State and Territorial Air Pollution Program Administrators (STAPPA)/Association of Local Air Pollution Control Officials (ALAPCO)
Study pushed the EPA to limit emissions by off-road diesel engines.
On June 29 the U.S. Environmental Protection Agency issued its final rule regarding control of exhaust emissions from diesel engines, including particulate matter, nitrogen oxides and sulfur oxide, that power off-road equipment such as earthmovers, bulldozers and agricultural equipment. The new regulations stem originally from a STAPPA/ALAPCO report entitled "Regulating Air Pollution from Diesel Trucks." It stated that reducing allowable emissions from diesel-powered construction equipment could prevent 8,522 premature deaths in the U.S. every year and save $67 billion in related costs and lost income. Starting with model year 2008, off-road machines will be required to use advanced exhaust emission-control devices that are anticipated to lessen particulate output by 95 percent and that of nitrogen oxides by 90 percent. Meanwhile the sulfur content in fuel for diesel-powered construction equipment will be cut from 3,000 parts per million to 15 parts per million--a 99 percent reduction. The rules will be phased in beginning in 2007 and completed by 2010.
R. Michael Alvarez and Ted Selker
Alvarez, professor of political science, California Institute of Technology; and Selker, associate professor of media arts and sciences, Massachusetts Institute of Technology
Recommended sweeping changes to overhaul U.S. voting systems.
Soon after Florida's bungled vote for the 2000 U.S. presidential election, the heads of Caltech and M.I.T. chose Michael Alvarez and Ted Selker to co-direct a new initiative, the Caltech-M.I.T. Voting Technology Project. The team of computing and political science experts was to examine ways to reform U.S. voting systems. Eight months later they released their first report, which documented a wide variety of problems and proposed policy and technical solutions. Since then, the group has explained how best to implement changes, which in part has prompted 42 states to update voting machines. Technology is only a partial remedy, however, so in July, Alvarez and Selker recommended four major steps the Election Assistance Commission should take to minimize lost votes in the November 2004 elections. These include better voter registration processes, fixing certain ballot problems, requiring the reporting of more balloting statistics, and developing better voter complaint procedures. Alvarez and Selker estimate that four million to six million votes were lost nationally in the 2000 presidential election.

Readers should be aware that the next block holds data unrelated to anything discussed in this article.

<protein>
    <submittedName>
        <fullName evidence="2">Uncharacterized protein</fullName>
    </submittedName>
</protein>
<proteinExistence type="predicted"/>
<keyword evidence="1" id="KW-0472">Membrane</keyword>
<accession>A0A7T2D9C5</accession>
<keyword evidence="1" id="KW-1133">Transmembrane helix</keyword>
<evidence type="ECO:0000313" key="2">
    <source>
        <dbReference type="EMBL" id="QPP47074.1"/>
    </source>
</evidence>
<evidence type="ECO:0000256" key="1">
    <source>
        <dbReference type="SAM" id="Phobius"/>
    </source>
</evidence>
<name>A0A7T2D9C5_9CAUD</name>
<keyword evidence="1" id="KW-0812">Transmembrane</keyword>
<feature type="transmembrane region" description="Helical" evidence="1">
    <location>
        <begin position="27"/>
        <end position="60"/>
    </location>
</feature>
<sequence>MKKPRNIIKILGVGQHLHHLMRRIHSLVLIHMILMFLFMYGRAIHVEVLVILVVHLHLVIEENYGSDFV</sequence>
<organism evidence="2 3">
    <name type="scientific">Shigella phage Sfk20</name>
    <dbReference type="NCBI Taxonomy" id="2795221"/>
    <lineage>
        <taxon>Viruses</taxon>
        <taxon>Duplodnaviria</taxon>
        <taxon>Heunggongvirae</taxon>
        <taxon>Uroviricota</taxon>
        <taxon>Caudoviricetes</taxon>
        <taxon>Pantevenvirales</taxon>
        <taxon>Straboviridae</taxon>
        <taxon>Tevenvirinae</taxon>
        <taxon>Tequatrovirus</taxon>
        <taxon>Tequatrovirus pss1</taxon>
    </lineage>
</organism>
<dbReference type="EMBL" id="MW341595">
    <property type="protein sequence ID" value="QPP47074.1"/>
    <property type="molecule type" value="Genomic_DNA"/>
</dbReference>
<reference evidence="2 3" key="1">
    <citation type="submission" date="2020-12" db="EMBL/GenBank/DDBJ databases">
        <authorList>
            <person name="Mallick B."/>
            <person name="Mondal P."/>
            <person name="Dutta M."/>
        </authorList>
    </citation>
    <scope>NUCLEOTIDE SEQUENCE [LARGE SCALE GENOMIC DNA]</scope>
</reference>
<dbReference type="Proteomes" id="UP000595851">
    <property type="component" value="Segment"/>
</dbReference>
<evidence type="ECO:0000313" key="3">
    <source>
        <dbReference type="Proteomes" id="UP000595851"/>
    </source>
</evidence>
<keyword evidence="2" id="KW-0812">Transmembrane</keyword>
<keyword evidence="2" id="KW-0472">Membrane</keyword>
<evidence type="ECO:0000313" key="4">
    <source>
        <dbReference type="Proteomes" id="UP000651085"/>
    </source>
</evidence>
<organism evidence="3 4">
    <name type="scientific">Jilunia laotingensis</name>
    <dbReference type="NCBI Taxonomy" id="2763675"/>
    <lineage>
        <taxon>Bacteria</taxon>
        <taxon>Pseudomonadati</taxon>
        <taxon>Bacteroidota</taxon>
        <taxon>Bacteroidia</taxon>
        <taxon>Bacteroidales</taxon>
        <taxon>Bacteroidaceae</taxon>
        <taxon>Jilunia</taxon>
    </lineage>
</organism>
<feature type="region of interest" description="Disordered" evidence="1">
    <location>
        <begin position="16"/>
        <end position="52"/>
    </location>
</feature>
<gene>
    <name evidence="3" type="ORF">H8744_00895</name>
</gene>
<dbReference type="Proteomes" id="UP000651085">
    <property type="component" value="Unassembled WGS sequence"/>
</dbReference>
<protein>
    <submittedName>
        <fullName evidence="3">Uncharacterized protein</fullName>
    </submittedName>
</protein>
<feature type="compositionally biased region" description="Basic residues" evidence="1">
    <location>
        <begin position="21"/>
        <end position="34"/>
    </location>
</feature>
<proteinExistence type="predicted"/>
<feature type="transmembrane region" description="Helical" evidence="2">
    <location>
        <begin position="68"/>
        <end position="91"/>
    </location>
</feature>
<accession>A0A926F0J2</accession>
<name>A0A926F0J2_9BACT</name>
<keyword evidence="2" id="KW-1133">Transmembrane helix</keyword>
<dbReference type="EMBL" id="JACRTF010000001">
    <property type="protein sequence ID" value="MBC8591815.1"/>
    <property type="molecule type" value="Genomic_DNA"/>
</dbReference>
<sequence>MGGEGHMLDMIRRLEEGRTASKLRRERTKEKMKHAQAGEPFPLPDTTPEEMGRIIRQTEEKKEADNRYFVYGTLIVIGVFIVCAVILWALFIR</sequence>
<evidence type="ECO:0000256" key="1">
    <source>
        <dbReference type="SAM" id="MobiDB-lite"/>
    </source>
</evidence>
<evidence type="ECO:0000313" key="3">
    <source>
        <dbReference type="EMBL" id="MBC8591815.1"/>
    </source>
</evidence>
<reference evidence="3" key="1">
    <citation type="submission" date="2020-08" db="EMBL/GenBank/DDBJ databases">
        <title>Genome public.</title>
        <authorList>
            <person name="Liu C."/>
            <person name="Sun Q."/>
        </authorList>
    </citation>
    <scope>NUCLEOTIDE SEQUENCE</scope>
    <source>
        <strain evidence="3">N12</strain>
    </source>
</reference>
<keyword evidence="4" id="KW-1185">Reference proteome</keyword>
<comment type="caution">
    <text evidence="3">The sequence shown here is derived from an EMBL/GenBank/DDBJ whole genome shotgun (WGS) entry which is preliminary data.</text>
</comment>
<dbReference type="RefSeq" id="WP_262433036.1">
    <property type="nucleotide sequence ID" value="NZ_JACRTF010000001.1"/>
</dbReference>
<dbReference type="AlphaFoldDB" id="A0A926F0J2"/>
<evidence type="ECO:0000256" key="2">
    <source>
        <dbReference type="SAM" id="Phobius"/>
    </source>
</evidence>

Andrew Jay Schwartzman
President and CEO, Media Access Project, Washington, D.C.
Defended antimonopoly regulations against the onslaught of big media.
As media giants extend their empires, local news and a diversity of viewpoints can be lost or extinguished, depriving the public of important information and dialogue. Current regulations limit the market share controlled by a single corporation in broadcast and print media, but in 2003 the Federal Communications Commission proposed scaling back restrictions it deemed to be outdated. The Media Access Project, a nonprofit, public-interest telecommunications law firm led by Andrew Jay Schwartzman, fought to keep the new proposals from taking effect and secured a ruling from the Third Circuit Court of Appeals in June invalidating many of the FCC's reasons for the changes. The court's decision upheld most of the current policies, agreeing with Schwartzman's arguments that increasing permissible market share would keep small, local organizations from entering the industry.
M. S. Swaminathan
Chair, M. S. Swaminathan Research Foundation, Chennai, India
Promoted community-based solutions to famine in India.
India produces more than enough food to feed its entire population, but poor infrastructure and local corruption keep that food from reaching the tables of roughly one fifth of its billion citizens. Through his research foundation, M. S. Swaminathan has helped alleviate Indian hunger. He has worked from the bottom up by providing farmers with access to current information on market prices, weather forecasts, farming techniques, medical treatments and alternative income options. In 2003 the foundation launched the National Virtual Academy for Food Security and Rural Prosperity, a Web site through which villagers can query scientists and obtain information in their local language. The Web site's multimedia format allows for access by the illiterate, and efforts to encourage female community members to act as local liaisons have helped increase the status of women who live in rural areas.